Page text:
Third, there is no question that the fatalities were freak accidents, however there may be some question as to how freak the fall were--let me explain. In the first instance, there were several factors which may have contributed to the stop/fall (based on conversations I was in among a variety of top riders who saw the accident bnut which out of defernce to the young person involved I won't delineate here), however the horse recieved its fatal injury AFTER the rider had come off and after it had come to a stop. There is no question the fact he broke his leg was a freak thing--but there should be some analysis of what caused him to stop and fall in the first place. As far as Dianne's fall, it was clearly a freak thing--she is devestated of course, but said that is felt like he just wasn't looking at the fence and missed his footing. She was very greatful for the help, love and support of the eventing community at such a terrible time--and had nothing but kind words for the vets and crew who worked so hard to help her horse.

                I too would say the vet crew was phenomanal, they were there with the horse(s) within seconds, and dealt with a terrible situation with speed, professioanlism, and compassion.

                Now allow me to speak in GENERAL terms--not speaking specifically about any of the people involved in the tragedy this weekend.

                There are many, many people who are riding at a level they shouldn't. There are many, many people who are wonderful riders who did everything right. There are some jumps that require more expereince that immediately obvious. There are some jumps whose conditions change as the day, light, and atmosphere changes. I hope and think that there will be a lot of conversation and study of these instances to see what if anything can be learned from this and prevent it from happening again. And, after speaking with the TD, several top riders, and others, I feel comfortable saying this will happen.

                On a personal note, I will say I think there is some merit in examining making ditches more shallow so horses have a better opportunity to stop themselves from sliding into a fence, and carefull examing how light changes on a given fence during the day. I also think the we should examine how people get to a certain level and give officials more leeway to eliminate people who "aren't getting it done". I think it wouldn't hurt to examine how countries who do have testing procedures for competition, like France, do it and how it works for them.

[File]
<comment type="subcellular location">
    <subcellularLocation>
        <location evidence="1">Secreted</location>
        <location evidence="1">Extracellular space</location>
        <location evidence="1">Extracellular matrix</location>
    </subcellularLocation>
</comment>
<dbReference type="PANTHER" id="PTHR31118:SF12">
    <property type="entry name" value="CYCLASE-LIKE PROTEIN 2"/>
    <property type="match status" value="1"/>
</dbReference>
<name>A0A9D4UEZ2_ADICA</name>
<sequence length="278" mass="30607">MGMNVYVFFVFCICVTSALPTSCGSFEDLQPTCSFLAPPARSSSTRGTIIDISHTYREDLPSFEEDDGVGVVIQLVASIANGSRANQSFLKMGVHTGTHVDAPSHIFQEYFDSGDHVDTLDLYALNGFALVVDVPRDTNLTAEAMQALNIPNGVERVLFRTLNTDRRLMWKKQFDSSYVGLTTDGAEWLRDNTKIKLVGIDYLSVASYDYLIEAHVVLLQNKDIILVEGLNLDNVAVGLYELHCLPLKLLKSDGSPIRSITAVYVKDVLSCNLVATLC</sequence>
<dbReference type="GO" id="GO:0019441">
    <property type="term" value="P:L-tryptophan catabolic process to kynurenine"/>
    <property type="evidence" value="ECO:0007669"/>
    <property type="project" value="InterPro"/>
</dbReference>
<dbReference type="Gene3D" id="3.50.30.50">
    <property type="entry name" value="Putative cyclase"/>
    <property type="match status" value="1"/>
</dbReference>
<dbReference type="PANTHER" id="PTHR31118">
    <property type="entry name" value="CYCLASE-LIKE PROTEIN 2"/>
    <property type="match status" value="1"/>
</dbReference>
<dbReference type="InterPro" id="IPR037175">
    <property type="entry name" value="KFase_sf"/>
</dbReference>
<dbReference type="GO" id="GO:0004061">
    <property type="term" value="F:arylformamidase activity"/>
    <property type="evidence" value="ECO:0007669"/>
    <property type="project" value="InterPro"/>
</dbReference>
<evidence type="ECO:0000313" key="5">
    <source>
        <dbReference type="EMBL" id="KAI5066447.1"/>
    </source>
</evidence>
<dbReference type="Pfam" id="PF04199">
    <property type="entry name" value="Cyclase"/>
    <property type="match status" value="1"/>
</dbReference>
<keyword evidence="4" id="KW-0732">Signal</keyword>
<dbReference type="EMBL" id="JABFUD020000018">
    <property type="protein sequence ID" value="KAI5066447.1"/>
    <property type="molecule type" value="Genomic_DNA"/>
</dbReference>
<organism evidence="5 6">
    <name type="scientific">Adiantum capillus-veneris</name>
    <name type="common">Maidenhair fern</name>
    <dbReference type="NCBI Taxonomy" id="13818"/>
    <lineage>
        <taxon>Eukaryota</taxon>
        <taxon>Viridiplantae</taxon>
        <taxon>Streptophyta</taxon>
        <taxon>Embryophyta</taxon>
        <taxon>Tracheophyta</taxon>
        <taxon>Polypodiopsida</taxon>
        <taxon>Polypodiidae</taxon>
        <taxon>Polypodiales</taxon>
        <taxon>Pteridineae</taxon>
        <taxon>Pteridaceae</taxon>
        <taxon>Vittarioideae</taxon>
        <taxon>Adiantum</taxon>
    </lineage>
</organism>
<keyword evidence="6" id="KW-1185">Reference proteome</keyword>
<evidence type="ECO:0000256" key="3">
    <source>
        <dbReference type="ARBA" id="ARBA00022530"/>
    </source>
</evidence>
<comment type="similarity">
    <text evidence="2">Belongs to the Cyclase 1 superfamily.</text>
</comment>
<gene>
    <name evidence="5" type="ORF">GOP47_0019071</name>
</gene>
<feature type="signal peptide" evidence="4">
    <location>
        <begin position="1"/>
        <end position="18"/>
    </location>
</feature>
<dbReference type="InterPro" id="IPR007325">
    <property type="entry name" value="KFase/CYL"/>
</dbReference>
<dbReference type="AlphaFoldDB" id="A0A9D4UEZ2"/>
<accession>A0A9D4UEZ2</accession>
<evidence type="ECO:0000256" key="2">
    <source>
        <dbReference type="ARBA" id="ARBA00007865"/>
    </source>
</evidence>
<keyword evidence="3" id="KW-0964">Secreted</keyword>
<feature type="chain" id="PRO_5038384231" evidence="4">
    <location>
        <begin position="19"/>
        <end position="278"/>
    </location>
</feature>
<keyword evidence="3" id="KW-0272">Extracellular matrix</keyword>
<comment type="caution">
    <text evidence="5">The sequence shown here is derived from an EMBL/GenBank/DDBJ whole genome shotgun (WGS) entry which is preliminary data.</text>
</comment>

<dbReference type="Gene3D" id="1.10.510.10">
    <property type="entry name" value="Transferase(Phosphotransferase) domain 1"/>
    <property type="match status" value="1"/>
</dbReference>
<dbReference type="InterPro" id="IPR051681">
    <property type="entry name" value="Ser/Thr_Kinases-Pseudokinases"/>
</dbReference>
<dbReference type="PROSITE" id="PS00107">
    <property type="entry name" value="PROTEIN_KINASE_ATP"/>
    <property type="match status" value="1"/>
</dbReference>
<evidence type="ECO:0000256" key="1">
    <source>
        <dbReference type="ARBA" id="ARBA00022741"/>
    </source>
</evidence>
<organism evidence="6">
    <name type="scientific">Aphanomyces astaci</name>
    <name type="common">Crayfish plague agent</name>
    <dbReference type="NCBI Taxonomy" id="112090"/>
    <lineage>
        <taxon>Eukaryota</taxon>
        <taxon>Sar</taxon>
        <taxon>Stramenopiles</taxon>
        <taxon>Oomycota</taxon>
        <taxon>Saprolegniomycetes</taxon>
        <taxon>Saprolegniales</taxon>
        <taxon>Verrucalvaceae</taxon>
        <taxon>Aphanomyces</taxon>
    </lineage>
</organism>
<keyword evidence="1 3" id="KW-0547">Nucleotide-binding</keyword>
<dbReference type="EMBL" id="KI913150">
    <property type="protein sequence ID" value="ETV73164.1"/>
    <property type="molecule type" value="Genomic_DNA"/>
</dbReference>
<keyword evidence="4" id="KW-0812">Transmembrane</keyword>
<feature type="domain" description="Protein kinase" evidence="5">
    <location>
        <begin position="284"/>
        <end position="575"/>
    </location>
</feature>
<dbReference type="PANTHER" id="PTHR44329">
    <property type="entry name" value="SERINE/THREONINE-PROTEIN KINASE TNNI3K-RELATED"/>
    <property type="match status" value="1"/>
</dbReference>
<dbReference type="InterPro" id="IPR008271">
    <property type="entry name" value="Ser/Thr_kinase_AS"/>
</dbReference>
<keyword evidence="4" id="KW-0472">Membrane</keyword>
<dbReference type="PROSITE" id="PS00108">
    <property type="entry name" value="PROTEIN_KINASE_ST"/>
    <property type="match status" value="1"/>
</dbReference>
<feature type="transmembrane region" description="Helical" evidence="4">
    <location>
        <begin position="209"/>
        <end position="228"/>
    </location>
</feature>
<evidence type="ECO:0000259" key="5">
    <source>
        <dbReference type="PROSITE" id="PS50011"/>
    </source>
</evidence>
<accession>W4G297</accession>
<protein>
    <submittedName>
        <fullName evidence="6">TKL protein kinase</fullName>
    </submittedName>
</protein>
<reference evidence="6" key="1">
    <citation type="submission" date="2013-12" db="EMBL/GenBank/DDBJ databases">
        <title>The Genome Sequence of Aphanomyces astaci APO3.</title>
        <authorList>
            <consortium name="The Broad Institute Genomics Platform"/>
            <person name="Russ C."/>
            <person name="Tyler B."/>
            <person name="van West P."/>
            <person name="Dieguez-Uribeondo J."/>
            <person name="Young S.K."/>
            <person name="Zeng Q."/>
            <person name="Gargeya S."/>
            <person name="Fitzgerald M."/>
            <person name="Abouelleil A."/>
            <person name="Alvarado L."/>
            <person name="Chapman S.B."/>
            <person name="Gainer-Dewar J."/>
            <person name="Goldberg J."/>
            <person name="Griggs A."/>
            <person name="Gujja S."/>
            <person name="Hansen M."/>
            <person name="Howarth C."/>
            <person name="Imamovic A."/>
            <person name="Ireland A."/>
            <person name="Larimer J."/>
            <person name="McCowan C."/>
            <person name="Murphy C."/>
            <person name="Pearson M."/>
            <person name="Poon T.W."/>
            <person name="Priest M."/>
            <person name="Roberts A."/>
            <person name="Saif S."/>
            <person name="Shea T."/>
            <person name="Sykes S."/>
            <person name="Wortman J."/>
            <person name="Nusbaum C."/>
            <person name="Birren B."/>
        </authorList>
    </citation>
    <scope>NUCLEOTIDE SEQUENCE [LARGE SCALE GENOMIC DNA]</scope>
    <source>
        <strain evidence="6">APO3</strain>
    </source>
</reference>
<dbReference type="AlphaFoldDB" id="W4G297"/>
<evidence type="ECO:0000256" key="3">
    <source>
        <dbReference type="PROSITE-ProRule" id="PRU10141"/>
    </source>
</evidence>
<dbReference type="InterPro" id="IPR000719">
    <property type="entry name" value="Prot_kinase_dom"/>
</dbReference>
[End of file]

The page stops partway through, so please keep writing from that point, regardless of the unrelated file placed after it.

My heart breaks for Dianne and the young rider (I too won't name her publicly due to her age). I cried plenty on Saturday, and its still difficult to think about. But, now is not the time for hysteria. Now is the time for reasoned, serious and thorough scholarship and discussion about what happened.

                Comment

                • Original Poster

                  #48
                  To reply to the 2 posters who were also at SP, and to refocus the thread, let me reiterate that the two deaths occurred at jumps that had no other bad problems that day. Diane's fall (the one I personally saw) was the only horse to not soar over the fence and gallop straight away. In fact, about 30 minutes earlier, the fence judges, who had judged that fence last year also, were joking that next year they were going to ask for a more interesting fence -- this one was boring, because nothing ever happened at it.

                  So, Diane's tragedy certainly comes under the heading of a fluke accident, not lack of training or ability. Especially since she had already ridden the course twice and jumped that fence twice without a problem.

                  But, that said: to me, a fluke accident should still not take the life of a horse. Her horse hit the jump so hard he move it back a whole foot before he fell backwards into the ditch. And we are talking big, solid logs, here.

                  Perhaps changing the time allowed might have helped. Then the horse would not have been galloping so flat out that, when he apparently did not notice the ditch until it was to late to adjust at that speed, might not have caused a fatal accident.

                  Obviously I do not know the answer. But when a horse galloping at that speed runs smack into a wall, something has to give.
                  "He lives in a cocoon of solipsism"

                  Charles Krauthammer speaking about Trump

                  Comment


                  • #49
                    Please tell, I've been in bed with flu and have not gotten any news, waht happened?
                    Earthdogs, you gotta dig 'em!

                    Comment


                    • #50